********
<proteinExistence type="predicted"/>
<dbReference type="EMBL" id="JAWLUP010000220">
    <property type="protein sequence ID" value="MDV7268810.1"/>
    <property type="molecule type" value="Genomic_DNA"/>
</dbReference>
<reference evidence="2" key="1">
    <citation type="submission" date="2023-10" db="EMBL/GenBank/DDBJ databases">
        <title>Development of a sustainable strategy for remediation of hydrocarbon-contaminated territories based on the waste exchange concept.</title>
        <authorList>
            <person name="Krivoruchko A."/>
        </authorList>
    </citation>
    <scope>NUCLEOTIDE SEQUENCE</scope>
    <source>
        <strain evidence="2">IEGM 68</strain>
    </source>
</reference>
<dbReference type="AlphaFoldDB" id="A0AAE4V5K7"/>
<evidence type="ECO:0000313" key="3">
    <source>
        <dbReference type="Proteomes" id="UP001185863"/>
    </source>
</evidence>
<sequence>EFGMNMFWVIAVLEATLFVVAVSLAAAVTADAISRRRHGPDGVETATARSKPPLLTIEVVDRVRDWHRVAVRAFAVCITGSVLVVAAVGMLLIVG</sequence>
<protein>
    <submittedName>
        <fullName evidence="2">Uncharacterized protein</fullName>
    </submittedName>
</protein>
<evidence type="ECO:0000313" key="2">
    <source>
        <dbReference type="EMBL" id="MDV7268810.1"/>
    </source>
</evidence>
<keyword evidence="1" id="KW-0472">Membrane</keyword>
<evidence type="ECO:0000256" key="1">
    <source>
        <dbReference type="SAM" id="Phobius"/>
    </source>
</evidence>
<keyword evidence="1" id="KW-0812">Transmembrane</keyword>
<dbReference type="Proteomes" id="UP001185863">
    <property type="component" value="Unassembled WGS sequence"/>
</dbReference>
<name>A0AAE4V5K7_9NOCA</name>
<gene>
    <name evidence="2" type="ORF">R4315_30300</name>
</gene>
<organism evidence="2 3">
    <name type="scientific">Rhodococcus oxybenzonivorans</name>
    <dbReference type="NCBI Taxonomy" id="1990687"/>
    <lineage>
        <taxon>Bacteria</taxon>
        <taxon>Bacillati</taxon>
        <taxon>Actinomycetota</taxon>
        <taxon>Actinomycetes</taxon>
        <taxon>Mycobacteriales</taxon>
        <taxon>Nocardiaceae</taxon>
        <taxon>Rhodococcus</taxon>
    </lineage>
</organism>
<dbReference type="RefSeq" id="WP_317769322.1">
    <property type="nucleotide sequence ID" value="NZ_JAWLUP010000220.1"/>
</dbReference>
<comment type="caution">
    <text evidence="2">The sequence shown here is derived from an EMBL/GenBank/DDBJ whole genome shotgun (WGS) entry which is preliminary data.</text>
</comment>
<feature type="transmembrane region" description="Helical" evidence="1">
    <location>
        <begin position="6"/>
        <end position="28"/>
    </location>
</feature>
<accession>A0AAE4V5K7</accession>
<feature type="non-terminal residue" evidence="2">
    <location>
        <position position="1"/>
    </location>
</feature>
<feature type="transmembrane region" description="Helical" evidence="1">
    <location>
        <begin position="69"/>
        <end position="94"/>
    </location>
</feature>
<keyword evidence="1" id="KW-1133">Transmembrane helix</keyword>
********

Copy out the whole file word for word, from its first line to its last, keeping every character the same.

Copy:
<proteinExistence type="predicted"/>
<dbReference type="EMBL" id="JAWLUP010000220">
    <property type="protein sequence ID" value="MDV7268810.1"/>
    <property type="molecule type" value="Genomic_DNA"/>
</dbReference>
<reference evidence="2" key="1">
    <citation type="submission" date="2023-10" db="EMBL/GenBank/DDBJ databases">
        <title>Development of a sustainable strategy for remediation of hydrocarbon-contaminated territories based on the waste exchange concept.</title>
        <authorList>
            <person name="Krivoruchko A."/>
        </authorList>
    </citation>
    <scope>NUCLEOTIDE SEQUENCE</scope>
    <source>
        <strain evidence="2">IEGM 68</strain>
    </source>
</reference>
<dbReference type="AlphaFoldDB" id="A0AAE4V5K7"/>
<evidence type="ECO:0000313" key="3">
    <source>
        <dbReference type="Proteomes" id="UP001185863"/>
    </source>
</evidence>
<sequence>EFGMNMFWVIAVLEATLFVVAVSLAAAVTADAISRRRHGPDGVETATARSKPPLLTIEVVDRVRDWHRVAVRAFAVCITGSVLVVAAVGMLLIVG</sequence>
<protein>
    <submittedName>
        <fullName evidence="2">Uncharacterized protein</fullName>
    </submittedName>
</protein>
<evidence type="ECO:0000313" key="2">
    <source>
        <dbReference type="EMBL" id="MDV7268810.1"/>
    </source>
</evidence>
<keyword evidence="1" id="KW-0472">Membrane</keyword>
<evidence type="ECO:0000256" key="1">
    <source>
        <dbReference type="SAM" id="Phobius"/>
    </source>
</evidence>
<keyword evidence="1" id="KW-0812">Transmembrane</keyword>
<dbReference type="Proteomes" id="UP001185863">
    <property type="component" value="Unassembled WGS sequence"/>
</dbReference>
<name>A0AAE4V5K7_9NOCA</name>
<gene>
    <name evidence="2" type="ORF">R4315_30300</name>
</gene>
<organism evidence="2 3">
    <name type="scientific">Rhodococcus oxybenzonivorans</name>
    <dbReference type="NCBI Taxonomy" id="1990687"/>
    <lineage>
        <taxon>Bacteria</taxon>
        <taxon>Bacillati</taxon>
        <taxon>Actinomycetota</taxon>
        <taxon>Actinomycetes</taxon>
        <taxon>Mycobacteriales</taxon>
        <taxon>Nocardiaceae</taxon>
        <taxon>Rhodococcus</taxon>
    </lineage>
</organism>
<dbReference type="RefSeq" id="WP_317769322.1">
    <property type="nucleotide sequence ID" value="NZ_JAWLUP010000220.1"/>
</dbReference>
<comment type="caution">
    <text evidence="2">The sequence shown here is derived from an EMBL/GenBank/DDBJ whole genome shotgun (WGS) entry which is preliminary data.</text>
</comment>
<feature type="transmembrane region" description="Helical" evidence="1">
    <location>
        <begin position="6"/>
        <end position="28"/>
    </location>
</feature>
<accession>A0AAE4V5K7</accession>
<feature type="non-terminal residue" evidence="2">
    <location>
        <position position="1"/>
    </location>
</feature>
<feature type="transmembrane region" description="Helical" evidence="1">
    <location>
        <begin position="69"/>
        <end position="94"/>
    </location>
</feature>
<keyword evidence="1" id="KW-1133">Transmembrane helix</keyword>